This one doesn’t have the weed clothing and the slightly thicker front legs make me think that it might be a Scorpion Spider Crab, but I wouldn’t take my word for it if I were you.

Brittle star 

By this time A had switched her focus to Starfish and Brittlestars, which were equally abundant and wonderfully varied.

A's starfish collection 

We also spotted a Lion’s-Mane Jellyfish again, although this was much smaller than the one we saw before, and indisputably dead.

A few fish were found, including several Butterfish. I got better photos last time….

Wriggley butter fish 

….but I do like the way that this conveys the fish’s ability to squirm and slide around dry parts of the beach.

This one…

Shannie 

…is a Shanny, I think, and they too can survive out of the water, at least for a while.

With the tide being so far out, we saw lots of sponge too. I’m going to tentatively say that this….

Sponge covered rock

…is Estuary Sponge, but as always, I stand ready to be corrected.

Roa Island Rock-Pooling Again

Jersey – The Channel Island Way III

Wall lizard

Leaving the restaurant we walked past the entrance to the castle and down some steps to the end of Gorey promenade. On the wall by the steps we saw a couple of these wall lizards. Apparently the colouration can vary enormously, but the two we saw…

Smaller wall lizard

…had very similar colouring. This species is widely distributed across Europe but is introduced on Jersey, as it is in some southern parts of the British Isles.

Gorey is a very handsome place…

Flowership 

….where I suspect one could wile away a very pleasant afternoon.

Gorey harbour and promenade. 

Perhaps playing in the sand…

Sandshark 

Or maybe playing golf on the links at Jersey Royal Golf Club, although don’t hold your breath if you intend to join the waiting list for membership. The golf course is on common land, so it’s OK to walk across it apparently. If you do – look out for sea holly…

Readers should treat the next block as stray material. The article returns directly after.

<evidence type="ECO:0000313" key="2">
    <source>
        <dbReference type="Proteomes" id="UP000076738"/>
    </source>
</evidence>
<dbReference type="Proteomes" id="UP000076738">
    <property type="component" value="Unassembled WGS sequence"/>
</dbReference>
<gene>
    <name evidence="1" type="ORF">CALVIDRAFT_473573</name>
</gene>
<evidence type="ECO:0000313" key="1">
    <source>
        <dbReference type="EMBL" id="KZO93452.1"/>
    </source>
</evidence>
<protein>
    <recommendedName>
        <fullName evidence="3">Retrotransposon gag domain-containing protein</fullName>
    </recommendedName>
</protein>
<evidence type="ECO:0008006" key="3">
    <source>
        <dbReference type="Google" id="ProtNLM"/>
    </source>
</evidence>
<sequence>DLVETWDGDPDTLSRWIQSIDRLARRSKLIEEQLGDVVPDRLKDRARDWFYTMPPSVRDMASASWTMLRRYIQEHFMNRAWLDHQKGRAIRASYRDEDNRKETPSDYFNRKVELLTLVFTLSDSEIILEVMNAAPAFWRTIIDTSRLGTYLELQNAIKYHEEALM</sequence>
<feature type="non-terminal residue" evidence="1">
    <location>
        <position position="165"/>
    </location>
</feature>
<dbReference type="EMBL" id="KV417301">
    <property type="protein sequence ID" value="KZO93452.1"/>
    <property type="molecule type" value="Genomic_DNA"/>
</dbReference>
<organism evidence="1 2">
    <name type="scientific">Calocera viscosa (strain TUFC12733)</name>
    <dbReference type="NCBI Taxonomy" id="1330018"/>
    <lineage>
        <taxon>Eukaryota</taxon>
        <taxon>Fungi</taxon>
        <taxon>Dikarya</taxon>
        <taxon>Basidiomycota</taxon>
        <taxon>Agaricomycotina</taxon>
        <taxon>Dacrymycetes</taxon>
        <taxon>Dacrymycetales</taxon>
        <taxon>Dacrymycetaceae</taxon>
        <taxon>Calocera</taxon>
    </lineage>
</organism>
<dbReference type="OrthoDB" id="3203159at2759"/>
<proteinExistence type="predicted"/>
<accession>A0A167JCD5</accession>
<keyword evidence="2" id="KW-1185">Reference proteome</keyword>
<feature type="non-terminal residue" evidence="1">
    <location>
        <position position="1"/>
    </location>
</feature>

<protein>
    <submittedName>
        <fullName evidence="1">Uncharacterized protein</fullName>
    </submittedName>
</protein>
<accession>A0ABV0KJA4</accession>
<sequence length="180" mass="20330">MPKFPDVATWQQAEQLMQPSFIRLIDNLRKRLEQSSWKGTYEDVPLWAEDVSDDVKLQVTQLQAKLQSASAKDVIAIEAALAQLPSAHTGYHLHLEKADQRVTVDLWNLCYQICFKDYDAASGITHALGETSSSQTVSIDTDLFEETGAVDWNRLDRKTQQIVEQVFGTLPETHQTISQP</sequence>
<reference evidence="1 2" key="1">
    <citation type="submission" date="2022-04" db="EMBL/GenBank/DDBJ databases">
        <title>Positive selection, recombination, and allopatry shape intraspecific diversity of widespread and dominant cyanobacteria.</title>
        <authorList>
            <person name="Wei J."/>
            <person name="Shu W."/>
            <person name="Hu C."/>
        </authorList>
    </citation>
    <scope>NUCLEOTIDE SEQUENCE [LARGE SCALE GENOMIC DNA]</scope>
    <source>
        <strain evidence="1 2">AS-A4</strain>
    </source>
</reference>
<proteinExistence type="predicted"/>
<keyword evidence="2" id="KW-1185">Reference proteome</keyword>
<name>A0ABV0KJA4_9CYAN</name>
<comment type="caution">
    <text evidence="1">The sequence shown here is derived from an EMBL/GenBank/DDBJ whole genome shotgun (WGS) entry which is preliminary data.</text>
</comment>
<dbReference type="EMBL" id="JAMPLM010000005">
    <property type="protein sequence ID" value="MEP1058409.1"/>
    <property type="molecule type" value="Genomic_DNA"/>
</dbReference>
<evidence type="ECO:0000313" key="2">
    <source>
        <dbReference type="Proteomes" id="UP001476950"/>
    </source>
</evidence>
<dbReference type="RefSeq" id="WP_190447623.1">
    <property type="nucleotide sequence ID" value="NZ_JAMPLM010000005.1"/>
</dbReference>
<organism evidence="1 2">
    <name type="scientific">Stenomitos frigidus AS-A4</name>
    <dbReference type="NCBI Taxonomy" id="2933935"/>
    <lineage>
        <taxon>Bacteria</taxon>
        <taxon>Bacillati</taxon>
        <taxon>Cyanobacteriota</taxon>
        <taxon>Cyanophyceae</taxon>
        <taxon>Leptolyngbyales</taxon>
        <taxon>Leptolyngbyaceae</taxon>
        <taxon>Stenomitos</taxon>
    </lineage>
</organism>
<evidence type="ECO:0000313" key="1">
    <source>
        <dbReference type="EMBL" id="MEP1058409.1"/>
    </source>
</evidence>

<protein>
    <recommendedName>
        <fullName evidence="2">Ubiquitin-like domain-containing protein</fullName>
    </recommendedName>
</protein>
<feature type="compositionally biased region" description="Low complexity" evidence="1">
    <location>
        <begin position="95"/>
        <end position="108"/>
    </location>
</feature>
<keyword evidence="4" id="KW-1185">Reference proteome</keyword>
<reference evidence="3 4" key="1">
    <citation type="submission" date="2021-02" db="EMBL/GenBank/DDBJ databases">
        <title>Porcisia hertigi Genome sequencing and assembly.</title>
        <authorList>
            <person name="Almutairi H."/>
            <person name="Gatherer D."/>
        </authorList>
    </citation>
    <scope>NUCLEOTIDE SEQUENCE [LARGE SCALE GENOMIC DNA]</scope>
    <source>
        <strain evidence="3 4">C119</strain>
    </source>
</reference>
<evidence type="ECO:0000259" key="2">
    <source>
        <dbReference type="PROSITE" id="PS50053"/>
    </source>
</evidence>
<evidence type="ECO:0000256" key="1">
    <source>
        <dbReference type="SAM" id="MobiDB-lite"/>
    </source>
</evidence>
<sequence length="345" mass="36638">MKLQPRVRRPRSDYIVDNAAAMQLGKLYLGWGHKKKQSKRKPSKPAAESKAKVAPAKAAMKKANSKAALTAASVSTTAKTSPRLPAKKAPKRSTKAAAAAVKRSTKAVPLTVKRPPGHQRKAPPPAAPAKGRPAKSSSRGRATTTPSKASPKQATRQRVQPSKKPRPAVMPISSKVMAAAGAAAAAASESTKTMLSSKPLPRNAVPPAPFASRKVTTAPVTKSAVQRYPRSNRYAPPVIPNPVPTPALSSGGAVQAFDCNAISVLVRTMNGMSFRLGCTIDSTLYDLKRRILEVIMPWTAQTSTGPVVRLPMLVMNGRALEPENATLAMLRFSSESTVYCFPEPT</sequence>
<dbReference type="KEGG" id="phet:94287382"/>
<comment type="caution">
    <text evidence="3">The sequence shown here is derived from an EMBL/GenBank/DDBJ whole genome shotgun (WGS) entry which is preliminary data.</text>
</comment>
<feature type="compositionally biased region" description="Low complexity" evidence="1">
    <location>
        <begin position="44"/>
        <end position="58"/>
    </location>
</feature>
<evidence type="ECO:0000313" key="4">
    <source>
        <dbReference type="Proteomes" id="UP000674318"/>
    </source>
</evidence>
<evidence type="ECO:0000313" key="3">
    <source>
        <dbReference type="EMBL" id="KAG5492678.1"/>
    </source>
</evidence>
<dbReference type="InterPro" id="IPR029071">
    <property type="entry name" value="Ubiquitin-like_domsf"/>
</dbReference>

Sea Holly 

…we also saw it in the huge dune complex on the mouth of the river Canche at Le Touquet, but for some reason I didn’t photograph it there.

Sea Holly flower 

The remainder of the day’s walk was along the long curve of beach…

Looking back to Gorey and Mont Ogrueil 

..alongside La Baie du Vieux Chateau. On the landward side we passed a number of Jersey Round Towers, many of them incorporated into more recent houses, and also concrete reminders of the German occupation…

Bunker 

A week before, B had found lots of these…

Cuttlefish skeleton 

…on a beach near Boulogne. He thought that they were mermaid’s purses and was doubly disappointed when I told him that they weren’t, but that I didn’t know what they were. Thanks to Arthur, I do now. They’re cuttlebones – the internal cartilaginous skeleton of a cuttlefish. However, there are several different cuttlefish and I wouldn’t begin to know how to sort out which particular species this belongs to.

Of course this is one of the great delights of a walk on a beach – you never know just what the tide might have washed up, like a dead spider crab….

Dead Spider Crab 

…or what you might see feeding on the tide-line, like a flock of ringed plovers…

Ringed Plovers 

The end of our first day’s walking brought us to the harbour at La Rocque…

La Rocque Harbour

Where, from the end of the harbour wall…

Harbour Wall, La Rocque

…and through the magic of the little Olympus’ zoom, we had our best view of Seymour Tower…

Seymour Tower again

The tower is built on one of the largest inter-tidal reefs in the world. Depending on which website you believe it’s either one mile or two miles from the shore – with the 1:25,000 map and a ruler I arrived at 2km as the gull flies, so somewhere between the two. At low tide it’s possible to walk out and then to stay there, although you have to be accompanied by a guide and it isn’t cheap. I think that my boys would think it was a great adventure – and so would I come to that!

Jersey – The Channel Island Way III